Click here to view and discuss this page in DocCommentXchange. In the future, you will be sent there automatically.
Each time a statement is sent to a database, the database server must perform the following steps:
It must parse the statement and transform it into an internal form. This is sometimes called preparing the statement.
It must verify the correctness of all references to database objects by checking, for example, that columns named in a query actually exist.
The query optimizer generates an access plan if the statement involves joins or subqueries.
It executes the statement after all these steps have been carried out.
If you find yourself using the same statement repeatedly, for example inserting many rows into a table, repeatedly preparing the statement causes a significant and unnecessary overhead. To remove this overhead, some database programming interfaces provide ways of using prepared statements. A prepared statement is a statement containing a series of placeholders. When you want to execute the statement, all you have to do is assign values to the placeholders, rather than prepare the entire statement over again.
Using prepared statements is particularly useful when carrying out many similar actions, such as inserting many rows.
Generally, using prepared statements requires the following steps:
Prepare the statement In this step you generally provide the statement with some placeholder character instead of the values.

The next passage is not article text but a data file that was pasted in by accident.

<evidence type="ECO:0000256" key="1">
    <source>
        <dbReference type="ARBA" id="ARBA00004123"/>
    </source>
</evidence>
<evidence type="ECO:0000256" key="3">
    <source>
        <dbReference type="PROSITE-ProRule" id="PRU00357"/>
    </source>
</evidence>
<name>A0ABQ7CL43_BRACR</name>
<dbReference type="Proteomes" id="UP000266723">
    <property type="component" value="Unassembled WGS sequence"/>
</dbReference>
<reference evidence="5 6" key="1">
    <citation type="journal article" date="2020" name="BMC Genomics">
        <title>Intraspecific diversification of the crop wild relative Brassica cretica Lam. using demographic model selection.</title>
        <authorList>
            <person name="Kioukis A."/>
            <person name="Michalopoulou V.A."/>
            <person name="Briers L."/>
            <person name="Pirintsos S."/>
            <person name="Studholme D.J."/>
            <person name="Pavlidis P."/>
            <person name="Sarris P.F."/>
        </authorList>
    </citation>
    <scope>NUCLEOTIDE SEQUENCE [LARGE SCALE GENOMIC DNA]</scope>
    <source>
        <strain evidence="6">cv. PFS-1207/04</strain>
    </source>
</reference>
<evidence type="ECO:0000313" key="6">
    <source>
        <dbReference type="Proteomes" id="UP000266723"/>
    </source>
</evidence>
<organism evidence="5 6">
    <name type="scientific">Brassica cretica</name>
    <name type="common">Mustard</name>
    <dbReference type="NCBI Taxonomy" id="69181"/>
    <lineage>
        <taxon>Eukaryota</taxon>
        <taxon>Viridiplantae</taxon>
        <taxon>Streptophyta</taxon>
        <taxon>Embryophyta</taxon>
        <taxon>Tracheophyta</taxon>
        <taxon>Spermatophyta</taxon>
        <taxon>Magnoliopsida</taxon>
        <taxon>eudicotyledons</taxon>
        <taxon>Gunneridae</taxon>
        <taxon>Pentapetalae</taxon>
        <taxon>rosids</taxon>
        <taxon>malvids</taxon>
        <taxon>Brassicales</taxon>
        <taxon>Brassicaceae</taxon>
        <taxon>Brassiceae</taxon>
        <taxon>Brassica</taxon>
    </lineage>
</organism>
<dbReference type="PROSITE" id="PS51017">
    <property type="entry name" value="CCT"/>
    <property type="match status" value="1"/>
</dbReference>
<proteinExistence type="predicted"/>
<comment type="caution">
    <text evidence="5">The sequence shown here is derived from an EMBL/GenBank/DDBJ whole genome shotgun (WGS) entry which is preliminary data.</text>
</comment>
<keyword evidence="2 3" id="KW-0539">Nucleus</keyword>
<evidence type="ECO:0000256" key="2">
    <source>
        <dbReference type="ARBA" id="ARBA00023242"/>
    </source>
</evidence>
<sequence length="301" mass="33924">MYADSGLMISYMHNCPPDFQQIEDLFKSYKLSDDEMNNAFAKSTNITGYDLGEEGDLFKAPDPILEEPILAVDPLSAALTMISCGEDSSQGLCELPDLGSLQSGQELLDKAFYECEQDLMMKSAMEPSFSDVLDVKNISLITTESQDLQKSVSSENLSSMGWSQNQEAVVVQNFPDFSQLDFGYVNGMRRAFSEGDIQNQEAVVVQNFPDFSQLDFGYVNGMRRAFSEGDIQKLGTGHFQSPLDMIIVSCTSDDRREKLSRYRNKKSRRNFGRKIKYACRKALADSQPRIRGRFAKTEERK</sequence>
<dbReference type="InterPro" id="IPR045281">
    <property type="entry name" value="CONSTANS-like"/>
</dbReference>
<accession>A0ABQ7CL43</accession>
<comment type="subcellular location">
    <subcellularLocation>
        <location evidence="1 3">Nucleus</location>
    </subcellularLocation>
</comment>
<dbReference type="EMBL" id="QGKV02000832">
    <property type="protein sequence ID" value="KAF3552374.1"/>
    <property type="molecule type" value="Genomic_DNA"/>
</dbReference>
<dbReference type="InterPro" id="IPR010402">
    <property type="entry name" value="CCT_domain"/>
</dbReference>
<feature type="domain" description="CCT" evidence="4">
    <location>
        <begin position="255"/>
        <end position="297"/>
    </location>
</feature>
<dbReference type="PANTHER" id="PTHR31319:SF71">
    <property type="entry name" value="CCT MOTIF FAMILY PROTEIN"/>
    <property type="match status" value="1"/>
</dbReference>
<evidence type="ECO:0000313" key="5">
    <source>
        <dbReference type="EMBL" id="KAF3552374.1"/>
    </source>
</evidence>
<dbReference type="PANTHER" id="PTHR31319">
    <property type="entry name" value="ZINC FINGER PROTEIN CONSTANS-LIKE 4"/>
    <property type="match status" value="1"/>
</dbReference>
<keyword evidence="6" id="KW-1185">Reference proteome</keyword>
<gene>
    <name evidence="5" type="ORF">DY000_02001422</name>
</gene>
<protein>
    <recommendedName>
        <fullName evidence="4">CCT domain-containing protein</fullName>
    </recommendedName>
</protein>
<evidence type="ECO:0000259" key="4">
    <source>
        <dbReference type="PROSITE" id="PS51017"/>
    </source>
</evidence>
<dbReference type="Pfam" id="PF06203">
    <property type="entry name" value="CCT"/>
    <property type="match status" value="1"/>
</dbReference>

Repeatedly execute the prepared statement In this step you supply values to be used each time the statement is executed. The statement does not have to be prepared each time.
Drop the statement In this step you free the resources associated with the prepared statement. Some programming interfaces handle this step automatically.
In general, you should not prepare statements if they are only executed once. There is a slight performance penalty for separate preparation and execution, and it introduces unnecessary complexity into your application.
In some interfaces, however, you do need to prepare a statement to associate it with a cursor.
For information about cursors, see Introduction to cursors.
The calls for preparing and executing statements are not a part of SQL, and they differ from interface to interface. Each of the SQL Anywhere programming interfaces provides a method for using prepared statements.
How to use prepared statements